// McColl’s has said it could struggle to meet management expectations for the full year
// The retailer intends to launch capital to accelerate growth plans – including the rollout of the Morrisons Daily format
// McColl’s recorded a half-year loss of £6.3m – a 530% plunge on the same period last year
McColl’s shares took a hit after the convenience retailer warned that its full-year performance could fall short of expectations due to availability issues.
The retailer also used its trading update yesterday afternoon to confirm plans for a £35 million equity raise.
McColl’s recorded a loss after tax of £6.3 million in the 26 weeks to May 30, down 530 per cent year-on-year.
Meanwhile, total revenue was down 5.3 per cent to £572.7 million, mainly due to store closures, but like-for-like sales inched up one per cent for the period as more customers shopped locally during lockdown.
The retailer also reported an adjusted EBITDA decline of 13.2 per cent to £24.3 million, attributed to ongoing Covid-19 related costs and lower gross profit.
Throughout the six-month period, it converted 25 of its stores to the Morrisons Daily format, with a total of 56 stores now in operation.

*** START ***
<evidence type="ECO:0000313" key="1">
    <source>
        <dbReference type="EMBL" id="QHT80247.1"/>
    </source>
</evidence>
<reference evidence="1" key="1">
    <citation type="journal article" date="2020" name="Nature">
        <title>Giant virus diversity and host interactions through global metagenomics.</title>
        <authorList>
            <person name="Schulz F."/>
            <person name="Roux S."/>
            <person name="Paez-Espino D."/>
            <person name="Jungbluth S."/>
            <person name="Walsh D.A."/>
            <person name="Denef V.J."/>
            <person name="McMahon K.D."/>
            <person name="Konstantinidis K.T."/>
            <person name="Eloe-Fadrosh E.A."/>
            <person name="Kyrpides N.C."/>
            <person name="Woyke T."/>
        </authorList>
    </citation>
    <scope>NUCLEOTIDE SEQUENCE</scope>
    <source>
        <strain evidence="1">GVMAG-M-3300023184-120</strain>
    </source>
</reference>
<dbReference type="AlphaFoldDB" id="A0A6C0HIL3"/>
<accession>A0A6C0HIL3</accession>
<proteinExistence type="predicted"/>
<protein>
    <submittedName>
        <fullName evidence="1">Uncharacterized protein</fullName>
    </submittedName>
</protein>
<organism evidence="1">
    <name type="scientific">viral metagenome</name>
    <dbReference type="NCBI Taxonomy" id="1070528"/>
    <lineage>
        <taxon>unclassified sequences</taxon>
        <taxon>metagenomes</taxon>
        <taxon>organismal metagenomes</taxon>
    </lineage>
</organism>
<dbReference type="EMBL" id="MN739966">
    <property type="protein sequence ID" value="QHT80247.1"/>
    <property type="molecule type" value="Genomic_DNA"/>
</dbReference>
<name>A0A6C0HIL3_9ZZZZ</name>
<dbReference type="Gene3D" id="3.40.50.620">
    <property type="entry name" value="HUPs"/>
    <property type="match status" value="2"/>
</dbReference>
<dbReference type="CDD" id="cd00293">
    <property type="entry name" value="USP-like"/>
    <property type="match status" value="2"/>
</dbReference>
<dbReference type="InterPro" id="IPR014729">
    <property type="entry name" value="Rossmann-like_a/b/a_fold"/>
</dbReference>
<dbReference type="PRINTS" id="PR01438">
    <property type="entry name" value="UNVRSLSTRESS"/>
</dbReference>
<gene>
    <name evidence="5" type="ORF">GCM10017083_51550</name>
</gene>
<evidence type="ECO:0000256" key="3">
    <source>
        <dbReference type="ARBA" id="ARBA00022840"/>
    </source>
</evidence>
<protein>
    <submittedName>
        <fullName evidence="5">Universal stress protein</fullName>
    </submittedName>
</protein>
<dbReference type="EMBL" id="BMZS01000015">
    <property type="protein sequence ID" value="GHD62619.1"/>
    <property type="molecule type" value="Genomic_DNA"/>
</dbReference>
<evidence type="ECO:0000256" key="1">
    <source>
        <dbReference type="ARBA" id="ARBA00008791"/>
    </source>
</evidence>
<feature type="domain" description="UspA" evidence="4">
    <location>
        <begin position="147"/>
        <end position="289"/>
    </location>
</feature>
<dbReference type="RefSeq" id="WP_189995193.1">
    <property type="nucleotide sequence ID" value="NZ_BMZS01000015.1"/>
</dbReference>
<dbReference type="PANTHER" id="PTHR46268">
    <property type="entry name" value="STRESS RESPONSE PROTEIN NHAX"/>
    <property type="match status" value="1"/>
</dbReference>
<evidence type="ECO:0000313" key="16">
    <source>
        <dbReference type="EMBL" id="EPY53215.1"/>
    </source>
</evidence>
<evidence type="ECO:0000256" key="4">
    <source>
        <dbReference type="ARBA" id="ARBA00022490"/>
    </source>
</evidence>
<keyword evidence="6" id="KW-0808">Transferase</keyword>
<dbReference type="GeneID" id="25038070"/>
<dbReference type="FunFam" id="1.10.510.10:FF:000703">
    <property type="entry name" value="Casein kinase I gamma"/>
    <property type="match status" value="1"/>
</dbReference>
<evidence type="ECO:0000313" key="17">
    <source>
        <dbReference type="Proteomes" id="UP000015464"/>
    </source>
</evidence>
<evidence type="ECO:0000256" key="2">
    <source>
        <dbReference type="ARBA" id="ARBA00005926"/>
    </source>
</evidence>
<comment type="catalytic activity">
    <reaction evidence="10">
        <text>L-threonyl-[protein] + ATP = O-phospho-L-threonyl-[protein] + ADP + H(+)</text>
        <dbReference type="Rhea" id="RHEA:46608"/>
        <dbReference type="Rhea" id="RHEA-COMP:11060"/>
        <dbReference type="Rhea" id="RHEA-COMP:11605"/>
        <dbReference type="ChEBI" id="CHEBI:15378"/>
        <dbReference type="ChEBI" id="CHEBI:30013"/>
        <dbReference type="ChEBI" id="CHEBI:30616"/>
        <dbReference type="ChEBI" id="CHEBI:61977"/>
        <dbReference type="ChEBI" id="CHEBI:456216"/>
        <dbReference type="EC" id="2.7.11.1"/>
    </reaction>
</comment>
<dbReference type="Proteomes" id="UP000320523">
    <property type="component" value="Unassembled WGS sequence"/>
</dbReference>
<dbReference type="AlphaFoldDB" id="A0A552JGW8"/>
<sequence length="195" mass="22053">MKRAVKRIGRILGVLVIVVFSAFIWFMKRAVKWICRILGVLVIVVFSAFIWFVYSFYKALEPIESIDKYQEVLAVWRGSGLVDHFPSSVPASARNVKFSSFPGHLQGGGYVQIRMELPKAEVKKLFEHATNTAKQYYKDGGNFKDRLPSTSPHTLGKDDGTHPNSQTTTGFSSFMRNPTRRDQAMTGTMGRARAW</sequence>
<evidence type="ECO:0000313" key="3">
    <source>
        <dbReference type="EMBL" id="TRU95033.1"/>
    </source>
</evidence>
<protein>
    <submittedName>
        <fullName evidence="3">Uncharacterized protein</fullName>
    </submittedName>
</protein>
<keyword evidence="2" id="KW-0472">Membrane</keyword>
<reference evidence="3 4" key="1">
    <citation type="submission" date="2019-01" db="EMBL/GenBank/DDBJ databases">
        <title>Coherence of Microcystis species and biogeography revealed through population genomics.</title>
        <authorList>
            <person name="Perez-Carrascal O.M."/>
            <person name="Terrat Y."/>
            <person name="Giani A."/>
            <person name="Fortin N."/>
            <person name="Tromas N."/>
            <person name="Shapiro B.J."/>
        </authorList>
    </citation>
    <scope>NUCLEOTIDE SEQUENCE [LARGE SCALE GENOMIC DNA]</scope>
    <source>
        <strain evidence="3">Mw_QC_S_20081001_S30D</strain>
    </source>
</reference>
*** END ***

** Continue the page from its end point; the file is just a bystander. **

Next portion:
McColl’s also confirmed plans for a capital raising comprised of a firm placing to raise £30 million and an open offer to raise up to £5 million as it looks to accelerate its partnership with Morrisons.
The proceeds will be then used to increase the number and accelerate the pace of rollout of Morrisons Daily stores from 56 to 350 and to further improve the grocery infrastructure in the Morrisons Daily sites.
They will also be used to strengthen the balance sheet.
“We have continued to play an important role serving local neighbourhoods through the challenges of Covid-19, sustaining like-for-like sales growth despite the strong prior-year comparator in Q2 following the first national lockdown,” McColl’s chief executive Jonathan Miller said.
“Many of the changes in consumer behaviour we have seen since the onset of the pandemic have continued in 2021 with customers spending less on impulse goods, but buying more take-home and multipack products, impacting overall margins.
“Alongside the impact that the industry-wide shortage of delivery drivers has had on our product availability, we are confident that these temporary trading effects will reverse as restrictions ease and distribution returns to normal.
“During the period we made good progress against our strategic initiatives. We are delighted with the performance of our Morrisons Daily conversions and we now have a blueprint for this model that offers a strong return on investment.
“Looking ahead, whilst the wider economic outlook remains uncertain, we have clear demand for our grocery-led convenience offer, and our focus in the second half will firmly be on the continued roll-out of the Morrisons Daily stores, to help drive sustainable, profitable growth over the medium term.”